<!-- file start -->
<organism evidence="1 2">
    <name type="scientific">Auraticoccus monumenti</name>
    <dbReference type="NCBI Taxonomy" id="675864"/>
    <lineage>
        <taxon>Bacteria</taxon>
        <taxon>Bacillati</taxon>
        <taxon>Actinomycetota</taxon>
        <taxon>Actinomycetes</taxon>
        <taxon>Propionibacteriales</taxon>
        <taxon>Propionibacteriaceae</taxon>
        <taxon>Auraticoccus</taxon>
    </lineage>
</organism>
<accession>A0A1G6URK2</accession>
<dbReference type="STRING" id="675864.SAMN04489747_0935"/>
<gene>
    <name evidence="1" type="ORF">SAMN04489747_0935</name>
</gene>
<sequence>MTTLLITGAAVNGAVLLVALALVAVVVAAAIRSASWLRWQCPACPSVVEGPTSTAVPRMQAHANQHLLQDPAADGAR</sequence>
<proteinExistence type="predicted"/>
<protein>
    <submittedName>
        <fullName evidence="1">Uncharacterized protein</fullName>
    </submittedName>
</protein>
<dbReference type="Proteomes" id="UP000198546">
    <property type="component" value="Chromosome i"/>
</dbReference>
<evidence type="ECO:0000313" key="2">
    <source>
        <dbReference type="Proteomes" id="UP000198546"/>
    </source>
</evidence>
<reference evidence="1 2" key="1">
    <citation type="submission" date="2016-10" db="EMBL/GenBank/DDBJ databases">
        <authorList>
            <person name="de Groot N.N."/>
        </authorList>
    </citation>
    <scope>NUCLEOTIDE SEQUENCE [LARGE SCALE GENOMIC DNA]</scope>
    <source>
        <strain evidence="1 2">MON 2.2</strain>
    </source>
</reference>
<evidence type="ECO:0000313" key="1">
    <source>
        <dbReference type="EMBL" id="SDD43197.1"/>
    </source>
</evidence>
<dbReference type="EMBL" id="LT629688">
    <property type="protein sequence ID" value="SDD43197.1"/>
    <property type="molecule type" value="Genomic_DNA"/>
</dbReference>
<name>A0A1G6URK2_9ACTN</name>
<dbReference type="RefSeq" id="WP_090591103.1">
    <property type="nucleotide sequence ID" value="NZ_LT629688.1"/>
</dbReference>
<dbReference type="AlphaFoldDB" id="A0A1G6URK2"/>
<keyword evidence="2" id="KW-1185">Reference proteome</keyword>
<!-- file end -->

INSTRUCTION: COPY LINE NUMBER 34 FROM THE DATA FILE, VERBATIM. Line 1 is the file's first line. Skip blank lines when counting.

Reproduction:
<reference evidence="1 2" key="1">